Tesla claims 1st Amendment right to call cars ‘Full Self-Driving’

Seven years after Tesla released the automated driving feature it calls Full Self-Driving, the California Department of Motor Vehicles is pressing accusations of false advertising, with serious implications for the electric car maker.

Tesla is defending itself by saying, in effect, that the DMV let the company slide for so many years, the case no longer has legal standing. Plus, the company, run by Chief Executive Elon Musk, says the DMV is violating its free speech rights under the U.S. Constitution’s 1st Amendment.

The DMV “has been aware that Tesla has been using the brand names Autopilot and Full Self-Driving Capability since Tesla started using those names in 2014 and 2016 respectively,” the company said in a response filed in a state administrative court Friday.

The company “relied upon [the DMV’s] implicit approval of these brand names” and “the DMV chose not to take any action against Tesla or otherwise communicate to Tesla that its advertising or use of these brand names was or might be problematic,” the response notice states.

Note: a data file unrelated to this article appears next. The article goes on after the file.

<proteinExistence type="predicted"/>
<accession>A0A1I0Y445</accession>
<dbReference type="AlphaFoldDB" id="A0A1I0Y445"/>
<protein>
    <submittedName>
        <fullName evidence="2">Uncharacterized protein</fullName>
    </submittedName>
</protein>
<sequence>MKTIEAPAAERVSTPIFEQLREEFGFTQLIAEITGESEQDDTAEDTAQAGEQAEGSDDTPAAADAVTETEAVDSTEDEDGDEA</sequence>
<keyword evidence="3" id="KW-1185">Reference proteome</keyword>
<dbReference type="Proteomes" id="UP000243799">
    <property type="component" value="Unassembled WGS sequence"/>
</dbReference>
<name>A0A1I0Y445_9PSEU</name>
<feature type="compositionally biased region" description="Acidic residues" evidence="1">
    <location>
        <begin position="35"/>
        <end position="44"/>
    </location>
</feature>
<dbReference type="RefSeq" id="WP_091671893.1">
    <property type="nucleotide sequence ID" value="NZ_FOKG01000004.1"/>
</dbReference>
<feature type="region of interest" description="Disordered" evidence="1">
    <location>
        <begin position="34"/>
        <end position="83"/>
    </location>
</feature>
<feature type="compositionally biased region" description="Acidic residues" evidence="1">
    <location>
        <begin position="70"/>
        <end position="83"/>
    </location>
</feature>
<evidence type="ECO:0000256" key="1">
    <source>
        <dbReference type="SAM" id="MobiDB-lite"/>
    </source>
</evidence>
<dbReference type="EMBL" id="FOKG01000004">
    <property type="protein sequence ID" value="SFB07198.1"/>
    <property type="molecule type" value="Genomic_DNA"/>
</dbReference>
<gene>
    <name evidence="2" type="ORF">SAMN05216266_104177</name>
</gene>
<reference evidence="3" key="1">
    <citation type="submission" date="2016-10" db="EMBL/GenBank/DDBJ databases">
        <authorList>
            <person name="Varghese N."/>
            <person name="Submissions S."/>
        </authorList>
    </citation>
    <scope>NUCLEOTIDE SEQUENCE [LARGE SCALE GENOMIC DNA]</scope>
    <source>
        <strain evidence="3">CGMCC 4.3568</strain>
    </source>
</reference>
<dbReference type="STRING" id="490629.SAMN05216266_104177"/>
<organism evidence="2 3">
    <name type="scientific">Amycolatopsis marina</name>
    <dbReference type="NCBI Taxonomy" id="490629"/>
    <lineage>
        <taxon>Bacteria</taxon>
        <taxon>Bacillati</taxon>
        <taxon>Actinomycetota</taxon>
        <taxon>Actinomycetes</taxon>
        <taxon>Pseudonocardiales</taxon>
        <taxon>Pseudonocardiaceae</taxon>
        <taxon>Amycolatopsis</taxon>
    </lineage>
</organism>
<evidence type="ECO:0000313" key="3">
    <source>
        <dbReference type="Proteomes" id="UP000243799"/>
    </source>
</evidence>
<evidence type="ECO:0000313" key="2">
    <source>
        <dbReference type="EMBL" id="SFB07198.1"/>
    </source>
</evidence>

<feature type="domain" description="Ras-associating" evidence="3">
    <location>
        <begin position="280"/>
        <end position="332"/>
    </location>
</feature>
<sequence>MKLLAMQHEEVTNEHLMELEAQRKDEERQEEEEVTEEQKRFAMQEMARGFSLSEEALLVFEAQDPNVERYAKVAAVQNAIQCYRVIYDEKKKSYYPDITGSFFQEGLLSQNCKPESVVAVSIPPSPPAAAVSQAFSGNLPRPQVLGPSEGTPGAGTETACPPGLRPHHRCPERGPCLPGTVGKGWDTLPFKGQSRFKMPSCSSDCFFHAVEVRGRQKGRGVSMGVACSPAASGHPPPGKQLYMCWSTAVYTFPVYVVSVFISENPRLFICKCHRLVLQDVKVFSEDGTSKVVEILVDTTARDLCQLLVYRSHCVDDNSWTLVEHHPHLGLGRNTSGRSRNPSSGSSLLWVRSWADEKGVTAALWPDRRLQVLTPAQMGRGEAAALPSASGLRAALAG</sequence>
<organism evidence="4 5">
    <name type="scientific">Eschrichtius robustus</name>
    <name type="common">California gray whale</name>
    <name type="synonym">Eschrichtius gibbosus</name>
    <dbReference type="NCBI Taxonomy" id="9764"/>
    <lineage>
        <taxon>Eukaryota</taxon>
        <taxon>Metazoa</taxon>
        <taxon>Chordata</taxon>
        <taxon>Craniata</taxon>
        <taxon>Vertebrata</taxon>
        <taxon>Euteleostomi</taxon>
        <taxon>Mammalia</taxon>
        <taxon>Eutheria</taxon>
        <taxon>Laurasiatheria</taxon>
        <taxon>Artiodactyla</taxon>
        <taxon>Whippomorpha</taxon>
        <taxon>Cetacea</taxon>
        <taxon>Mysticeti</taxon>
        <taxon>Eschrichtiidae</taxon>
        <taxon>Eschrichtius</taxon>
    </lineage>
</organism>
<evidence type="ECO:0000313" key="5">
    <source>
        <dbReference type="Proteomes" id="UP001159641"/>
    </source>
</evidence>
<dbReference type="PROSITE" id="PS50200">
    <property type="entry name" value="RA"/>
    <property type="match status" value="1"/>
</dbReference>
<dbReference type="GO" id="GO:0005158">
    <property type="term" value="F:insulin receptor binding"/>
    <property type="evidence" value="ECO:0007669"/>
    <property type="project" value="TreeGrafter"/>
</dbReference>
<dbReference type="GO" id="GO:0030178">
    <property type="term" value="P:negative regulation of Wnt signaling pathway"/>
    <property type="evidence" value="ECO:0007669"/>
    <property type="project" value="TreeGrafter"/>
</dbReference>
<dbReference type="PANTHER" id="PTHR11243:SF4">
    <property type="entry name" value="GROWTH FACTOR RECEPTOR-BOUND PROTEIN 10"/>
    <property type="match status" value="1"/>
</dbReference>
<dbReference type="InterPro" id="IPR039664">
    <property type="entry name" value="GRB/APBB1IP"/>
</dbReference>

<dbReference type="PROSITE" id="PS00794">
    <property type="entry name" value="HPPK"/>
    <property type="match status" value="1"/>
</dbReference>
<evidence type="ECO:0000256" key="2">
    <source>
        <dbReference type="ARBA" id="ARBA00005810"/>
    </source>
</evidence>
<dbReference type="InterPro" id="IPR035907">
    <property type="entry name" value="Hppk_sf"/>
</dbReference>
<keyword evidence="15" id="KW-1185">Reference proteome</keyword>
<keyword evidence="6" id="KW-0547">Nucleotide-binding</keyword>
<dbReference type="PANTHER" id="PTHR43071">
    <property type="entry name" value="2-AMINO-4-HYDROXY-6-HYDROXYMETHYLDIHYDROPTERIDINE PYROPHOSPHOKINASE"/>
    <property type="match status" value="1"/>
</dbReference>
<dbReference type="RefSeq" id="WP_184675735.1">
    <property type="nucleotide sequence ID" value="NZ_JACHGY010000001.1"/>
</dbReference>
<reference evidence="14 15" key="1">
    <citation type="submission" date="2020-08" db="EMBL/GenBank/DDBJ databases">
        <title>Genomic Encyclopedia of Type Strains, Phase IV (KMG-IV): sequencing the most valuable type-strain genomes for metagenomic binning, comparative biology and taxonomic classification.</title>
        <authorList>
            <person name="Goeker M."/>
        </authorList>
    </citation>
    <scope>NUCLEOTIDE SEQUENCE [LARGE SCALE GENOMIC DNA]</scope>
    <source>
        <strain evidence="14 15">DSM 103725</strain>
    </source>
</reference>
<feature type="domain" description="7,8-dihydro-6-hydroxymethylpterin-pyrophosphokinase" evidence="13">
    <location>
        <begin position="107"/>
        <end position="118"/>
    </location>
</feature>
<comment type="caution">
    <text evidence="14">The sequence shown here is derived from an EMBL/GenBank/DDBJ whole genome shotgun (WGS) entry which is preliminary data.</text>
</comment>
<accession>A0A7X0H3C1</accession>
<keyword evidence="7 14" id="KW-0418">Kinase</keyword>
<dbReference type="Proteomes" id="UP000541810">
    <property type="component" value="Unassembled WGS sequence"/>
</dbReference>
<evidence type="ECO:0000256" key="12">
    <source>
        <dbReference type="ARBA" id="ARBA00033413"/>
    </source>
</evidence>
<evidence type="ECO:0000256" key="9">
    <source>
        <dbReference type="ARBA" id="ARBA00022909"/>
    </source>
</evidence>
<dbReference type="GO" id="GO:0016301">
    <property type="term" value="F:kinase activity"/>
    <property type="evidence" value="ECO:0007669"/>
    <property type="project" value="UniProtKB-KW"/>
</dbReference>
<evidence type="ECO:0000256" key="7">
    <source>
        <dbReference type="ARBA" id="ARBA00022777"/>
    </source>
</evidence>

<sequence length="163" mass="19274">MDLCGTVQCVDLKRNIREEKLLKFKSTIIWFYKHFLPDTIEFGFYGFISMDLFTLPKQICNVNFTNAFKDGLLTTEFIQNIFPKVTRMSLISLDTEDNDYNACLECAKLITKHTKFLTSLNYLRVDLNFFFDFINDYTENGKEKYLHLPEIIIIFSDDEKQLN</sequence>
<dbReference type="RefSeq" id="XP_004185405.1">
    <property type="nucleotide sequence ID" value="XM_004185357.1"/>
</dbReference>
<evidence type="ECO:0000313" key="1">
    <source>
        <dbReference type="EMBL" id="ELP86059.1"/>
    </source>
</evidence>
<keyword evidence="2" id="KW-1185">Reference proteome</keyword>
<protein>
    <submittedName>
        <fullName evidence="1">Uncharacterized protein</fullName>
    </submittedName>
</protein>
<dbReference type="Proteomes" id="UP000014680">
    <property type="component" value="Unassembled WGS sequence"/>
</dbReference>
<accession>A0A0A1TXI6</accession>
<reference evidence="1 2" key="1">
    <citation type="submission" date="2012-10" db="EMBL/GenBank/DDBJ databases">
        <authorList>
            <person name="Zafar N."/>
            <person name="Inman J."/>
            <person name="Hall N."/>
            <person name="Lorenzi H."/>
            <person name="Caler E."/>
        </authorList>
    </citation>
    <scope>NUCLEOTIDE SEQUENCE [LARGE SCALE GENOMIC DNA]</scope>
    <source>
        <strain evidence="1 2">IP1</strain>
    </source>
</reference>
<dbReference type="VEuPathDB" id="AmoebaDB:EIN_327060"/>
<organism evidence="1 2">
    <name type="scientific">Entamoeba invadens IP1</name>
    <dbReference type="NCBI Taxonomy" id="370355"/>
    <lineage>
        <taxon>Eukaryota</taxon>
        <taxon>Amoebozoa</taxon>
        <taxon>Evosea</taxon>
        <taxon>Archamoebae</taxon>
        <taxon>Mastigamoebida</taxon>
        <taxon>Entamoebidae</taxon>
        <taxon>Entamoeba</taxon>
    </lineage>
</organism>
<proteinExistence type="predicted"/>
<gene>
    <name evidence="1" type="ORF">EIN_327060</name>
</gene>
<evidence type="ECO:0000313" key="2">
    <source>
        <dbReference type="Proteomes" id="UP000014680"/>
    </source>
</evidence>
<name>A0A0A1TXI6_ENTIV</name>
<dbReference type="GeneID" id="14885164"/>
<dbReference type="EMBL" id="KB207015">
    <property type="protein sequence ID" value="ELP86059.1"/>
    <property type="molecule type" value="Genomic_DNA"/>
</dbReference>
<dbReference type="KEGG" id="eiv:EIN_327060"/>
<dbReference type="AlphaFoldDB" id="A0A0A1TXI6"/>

As to free speech, Tesla claims that the state’s false advertising rules on autonomous vehicles “impermissibly restrict constitutionally protected speech that is truthful and nonmisleading.”

The DMV launched its investigation in May of 2021. It filed its administrative complaint in July 2022 and spent the next year researching the case before requesting trial date hearing.

In a motion filed Nov. 20, the DMV accused Tesla of misleading automotive customers with claims about Autopilot and Full Self-Driving with numerous false statements. One example: “The system is designed to be able to conduct short and long distance trips with no action required by the person in the driver’s seat.” Whatever the design intent, neither Autopilot nor Full Self-Driving is yet able to do a full trip with no driver interaction.

Musk has made wilder claims over the years, but usually has hedged them with words like “expect” and “hope.”

Several customers have sued Tesla after spending $8,000 to $15,000 for a feature called Full Self-Driving that, most independent driverless car experts agree, cannot drive itself.

Should the DMV win its case, its legal motion says, Tesla’s California manufacturer’s license could be revoked, and the company could be required to pay restitution to “persons or institutions who have suffered financial loss or damage.”

Meanwhile, several years-long investigations by the National Highway Traffic Safety Administration on Autopilot and Full Self-Driving safety concerns continue to drag on, including inquiries into vehicular deaths and crashes into police cars and ambulances. Thus far, NHTSA acting administrator Ann Carlson and her boss, Department of Transportation Secretary Pete Buttigieg, have declined to talk about the investigations and the amount of time they’re taking to complete.

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